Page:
Envoys of Libyan leader Col Muammar Gaddafi are to hold talks in Moscow with Russian officials.Separate talks with in Moscow with rebel officials had been expected a day later, but were put off “for technical reasons,” Russia said.The Kremlin has refused to accept the rebels as the legitimate power, and still has formal ties with Col Gaddafi.On Monday, the International Criminal Court (ICC) chief prosecutor pressed for the arrest of Col Gaddafi.Prosecutor Luis Moreno-Ocampo said Col Gaddafi, his son Saif al-Islam, and intelligence chief Abdullah al-Sanussi bore the greatest responsibility for “widespread and systematic attacks” on civilians.ICC judges must still decide whether or not to issue warrants for their arrest.The Libyan government has already said it will ignore the announcement.In a separate development, explosions were heard near the residence of Col Gaddafi in Tripoli early on Tuesday.
Libyan officials later took reporters to the area and showed them the buildings, which were on fire after being hit in what appeared to be Nato air strikes.A government spokesman said one of buildings was a security services office.”We agreed on meetings in Moscow with representatives of both Tripoli and Benghazi (rebel officials),” Russian Foreign Minister Sergei Lavrov said on Monday.”Official envoys from Tripoli will be here tomorrow. Envoys from Benghazi were supposed to be here on Wednesday, but as they informed us, they were forced to ask us to postpone this visit for technical reasons,” Mr Lavrov added.He did not specify what caused the delay, only saying that Moscow hopes the talks with the rebels “will take place in the foreseeable future”.Mr Lavrov also stressed that Russia was “ready to conduct dialogue with all”, repeating Moscow’s call for an end to fighting in Libya.Earlier on Monday, Mr Moreno-Ocampo said that after reviewing more than 1,200 documents and 50 interviews with key insiders and witnesses, his office had evidence showing that Col Gaddafi had “personally ordered attacks on unarmed Libyan civilians”.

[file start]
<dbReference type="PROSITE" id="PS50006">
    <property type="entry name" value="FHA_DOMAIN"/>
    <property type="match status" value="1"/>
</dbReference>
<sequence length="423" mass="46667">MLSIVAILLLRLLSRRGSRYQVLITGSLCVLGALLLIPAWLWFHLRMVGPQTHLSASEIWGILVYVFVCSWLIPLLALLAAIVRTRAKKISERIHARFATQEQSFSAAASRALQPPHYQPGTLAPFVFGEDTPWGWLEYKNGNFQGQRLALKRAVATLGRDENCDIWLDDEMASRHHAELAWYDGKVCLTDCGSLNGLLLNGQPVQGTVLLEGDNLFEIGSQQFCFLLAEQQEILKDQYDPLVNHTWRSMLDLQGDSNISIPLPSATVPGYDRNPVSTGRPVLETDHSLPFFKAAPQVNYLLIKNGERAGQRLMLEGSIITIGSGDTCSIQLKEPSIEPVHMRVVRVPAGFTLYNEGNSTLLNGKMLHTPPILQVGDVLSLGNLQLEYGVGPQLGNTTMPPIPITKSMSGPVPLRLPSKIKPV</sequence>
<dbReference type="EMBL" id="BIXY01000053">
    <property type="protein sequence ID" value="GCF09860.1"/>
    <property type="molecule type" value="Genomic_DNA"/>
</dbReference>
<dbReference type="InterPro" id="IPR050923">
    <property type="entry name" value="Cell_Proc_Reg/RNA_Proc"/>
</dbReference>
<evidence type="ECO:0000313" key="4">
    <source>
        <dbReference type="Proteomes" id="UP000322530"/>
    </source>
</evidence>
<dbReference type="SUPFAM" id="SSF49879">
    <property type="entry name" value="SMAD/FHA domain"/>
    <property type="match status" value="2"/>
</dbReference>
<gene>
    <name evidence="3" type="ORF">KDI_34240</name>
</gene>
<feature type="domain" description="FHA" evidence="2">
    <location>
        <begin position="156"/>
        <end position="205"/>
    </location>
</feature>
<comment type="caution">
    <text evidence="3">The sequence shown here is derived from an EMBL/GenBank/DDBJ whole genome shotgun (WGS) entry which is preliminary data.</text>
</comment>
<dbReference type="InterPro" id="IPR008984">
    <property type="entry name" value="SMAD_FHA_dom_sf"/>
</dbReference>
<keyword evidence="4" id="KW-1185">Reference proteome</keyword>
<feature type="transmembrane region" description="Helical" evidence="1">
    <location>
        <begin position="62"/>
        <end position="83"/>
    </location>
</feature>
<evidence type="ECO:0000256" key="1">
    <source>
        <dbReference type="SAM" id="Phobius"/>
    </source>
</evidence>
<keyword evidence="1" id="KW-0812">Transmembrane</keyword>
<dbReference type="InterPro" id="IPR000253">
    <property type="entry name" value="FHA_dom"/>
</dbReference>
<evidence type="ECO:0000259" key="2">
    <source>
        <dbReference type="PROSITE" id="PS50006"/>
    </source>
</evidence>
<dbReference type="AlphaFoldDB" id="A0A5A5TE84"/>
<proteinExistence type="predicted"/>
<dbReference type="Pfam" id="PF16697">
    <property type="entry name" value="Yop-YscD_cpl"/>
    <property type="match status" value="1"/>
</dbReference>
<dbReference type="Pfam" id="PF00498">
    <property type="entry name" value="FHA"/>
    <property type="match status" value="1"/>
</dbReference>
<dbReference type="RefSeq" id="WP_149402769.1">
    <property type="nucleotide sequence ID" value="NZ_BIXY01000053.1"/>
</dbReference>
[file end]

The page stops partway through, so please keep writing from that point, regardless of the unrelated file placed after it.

“His forces attacked Libyan civilians in their homes and in public spaces, shot demonstrators with live ammunition, used heavy weaponry against participants in funeral processions, and placed snipers to kill those leaving mosques after prayers,” he told a news conference in The Hague.”The evidence shows that such persecution is still ongoing as I speak today in the areas under Gaddafi control. Gaddafi forces have prepared a list with names of alleged dissidents, and they are being arrested, put into prisons in Tripoli, tortured and made to disappear,” he added.Mr Moreno-Ocampo continued: “His [Col Gaddafi’s] second-oldest son, Saif al-Islam, is the de facto prime minister and Sanussi, Gaddafi’s brother-in-law, is his right-hand man – the executioner, the head of military intelligence. He commanded personally some of the attacks.”The prosecutor insisted he was “almost ready” for a trial, based on the testimony, particularly of those who had escaped from Libya.Libya’s opposition National Transitional Council praised the ICC move.But its vice-president, Abdel Hafez Ghoga, said: “We would like him [Col Gaddafi] to be tried in Libya first before being put on trial in an international court.”The charges cover the days following the start of anti-government protests on 15 February. Between 500 and 700 people are believed to have been killed in that month alone. – BBC